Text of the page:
My main point is that the 1920s Chicago School got its scholastic or school-like quality primarily from its notion of what a human being is, from its social psychology, and only secondarily from its sociology. These sociologists developed the novel idea that humans are constituted by symbolic or cultural elements, not biological forces or instincts. They applied Franz Boas's discovery of culture to human nature and the self. In particular, they showed that ethnic groups and their subcultures are not biologically determined or driven by fixed instincts. In the 1910s and 1920s, the Americanization movement held that ethnic groups could be ranked on how intelligent, how criminal, and therefore how fit for democracy they were. This powerful movement, the extreme wing of which was lead by the Northern Ku Klux Klan, advocated different levels of citizenship for different ethnic groups. The Chicago sociologists spear-headed the idea that humans have a universal nature, are all the same ontologically, and therefore all the same morally and legally. In this way, they strengthened the foundations of civil liberties. The Chicago professors advanced their position in a quiet, low-keyed manner, the avoidance of open political controversy being the academic style of the time. Their position was nevertheless quite potent and effective. The actual sociology of the school, also quite important, was largely an expression of the democratic social psychology. In addition, the sociology was dignified and elevated by the moral capital of their theory of human nature.
During the great post–World War II economic expansion, modernization theorists held that the new American capitalism balanced mass production and mass consumption, meshed…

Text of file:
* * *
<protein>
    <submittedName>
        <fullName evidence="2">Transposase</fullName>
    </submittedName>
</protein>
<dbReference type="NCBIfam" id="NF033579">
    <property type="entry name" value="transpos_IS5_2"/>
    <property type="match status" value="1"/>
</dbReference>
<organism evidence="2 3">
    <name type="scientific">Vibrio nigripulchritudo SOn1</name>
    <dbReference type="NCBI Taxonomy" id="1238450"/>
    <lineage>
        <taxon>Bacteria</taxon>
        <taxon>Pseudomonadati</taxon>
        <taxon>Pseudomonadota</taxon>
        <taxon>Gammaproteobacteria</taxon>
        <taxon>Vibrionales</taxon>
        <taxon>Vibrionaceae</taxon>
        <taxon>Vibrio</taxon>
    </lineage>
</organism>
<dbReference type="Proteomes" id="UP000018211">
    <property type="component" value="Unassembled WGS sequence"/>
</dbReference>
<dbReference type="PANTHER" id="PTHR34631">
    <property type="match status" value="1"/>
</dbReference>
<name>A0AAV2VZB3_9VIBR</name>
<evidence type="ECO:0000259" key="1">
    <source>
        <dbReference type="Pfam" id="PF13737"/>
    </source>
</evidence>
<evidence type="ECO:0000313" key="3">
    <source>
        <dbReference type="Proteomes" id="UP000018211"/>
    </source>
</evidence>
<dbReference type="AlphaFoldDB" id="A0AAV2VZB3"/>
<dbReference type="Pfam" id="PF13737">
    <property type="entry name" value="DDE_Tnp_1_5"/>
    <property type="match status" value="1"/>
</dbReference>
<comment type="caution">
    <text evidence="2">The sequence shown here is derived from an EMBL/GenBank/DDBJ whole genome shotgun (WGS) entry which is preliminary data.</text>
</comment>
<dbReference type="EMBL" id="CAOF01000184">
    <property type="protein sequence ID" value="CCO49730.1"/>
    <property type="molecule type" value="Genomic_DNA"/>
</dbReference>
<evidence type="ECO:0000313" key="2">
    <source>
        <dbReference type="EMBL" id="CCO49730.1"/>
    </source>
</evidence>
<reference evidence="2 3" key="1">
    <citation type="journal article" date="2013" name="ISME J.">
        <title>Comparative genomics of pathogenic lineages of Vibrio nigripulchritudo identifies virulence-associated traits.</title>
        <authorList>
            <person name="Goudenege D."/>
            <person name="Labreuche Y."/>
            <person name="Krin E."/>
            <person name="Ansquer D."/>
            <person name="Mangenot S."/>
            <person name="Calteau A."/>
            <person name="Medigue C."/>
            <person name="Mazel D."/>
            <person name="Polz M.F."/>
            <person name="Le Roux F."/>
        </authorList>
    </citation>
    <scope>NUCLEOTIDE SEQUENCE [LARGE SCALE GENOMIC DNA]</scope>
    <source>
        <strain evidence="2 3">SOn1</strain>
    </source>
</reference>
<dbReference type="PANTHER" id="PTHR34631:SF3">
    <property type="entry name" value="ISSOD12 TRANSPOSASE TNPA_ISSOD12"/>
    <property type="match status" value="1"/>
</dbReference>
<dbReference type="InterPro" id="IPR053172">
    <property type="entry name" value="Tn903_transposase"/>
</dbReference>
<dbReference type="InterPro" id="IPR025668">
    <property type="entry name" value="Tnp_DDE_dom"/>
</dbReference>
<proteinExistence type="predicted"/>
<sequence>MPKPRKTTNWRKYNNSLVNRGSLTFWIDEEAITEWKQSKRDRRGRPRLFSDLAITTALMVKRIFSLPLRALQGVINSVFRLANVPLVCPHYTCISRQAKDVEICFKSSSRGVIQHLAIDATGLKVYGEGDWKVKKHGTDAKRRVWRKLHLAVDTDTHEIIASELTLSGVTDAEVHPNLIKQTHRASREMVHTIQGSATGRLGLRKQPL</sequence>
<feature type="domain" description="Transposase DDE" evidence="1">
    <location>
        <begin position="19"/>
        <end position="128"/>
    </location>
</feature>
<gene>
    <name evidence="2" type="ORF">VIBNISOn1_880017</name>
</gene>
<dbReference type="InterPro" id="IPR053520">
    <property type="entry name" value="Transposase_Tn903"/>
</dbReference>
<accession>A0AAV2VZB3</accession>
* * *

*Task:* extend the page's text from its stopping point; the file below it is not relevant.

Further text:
During the great post–World War II economic expansion, modernization theorists held that the new American capitalism balanced mass production and mass consumption, meshed profitability with labor's interests, and ended class conflict. They thought that Keynesian policies insured a near full-employment, low-inflation, continuous growth economy. They viewed the United States as the “new lead society,” eliminating industrial capitalism's backward features and progressing toward modernity's penultimate “postindustrial” stage.7 Many Americans believed that the ideal of “consumer freedom,” forged early in the century, had been widely realized and epitomized American democracy's superiority to communism.8 However, critics held that the new capitalism did not solve all of classical capitalism's problems (e.g., poverty) and that much increased consumption generated new types of cultural and political problems. John Kenneth Galbraith argued that mainstream economists assumed that human nature dictates an unlimited “urgency of wants,” naturalizing ever increasing production and consumption and precluding the distinction of goods required to meet basic needs from those that stoke wasteful, destructive appetites. In his view, mainstream economists’ individualistic, acquisitive presuppositions crown consumers sovereign and obscure cultural forces, especially advertising, that generate and channel desire and elevate possessions and consumption into the prime measures of self-worth. Galbraith held that production's “paramount position” and related “imperatives of consumer demand” create dependence on economic growth and generate new imbalances and insecurities.9 Harsher critics held that the consumer culture blinded middle-class Americans to injustice, despotic bureaucracy, and drudge work (e.g., Mills, 1961; Marcuse, 1964). But even these radical critics implied that postwar capitalism unlocked the secret of sustained economic growth.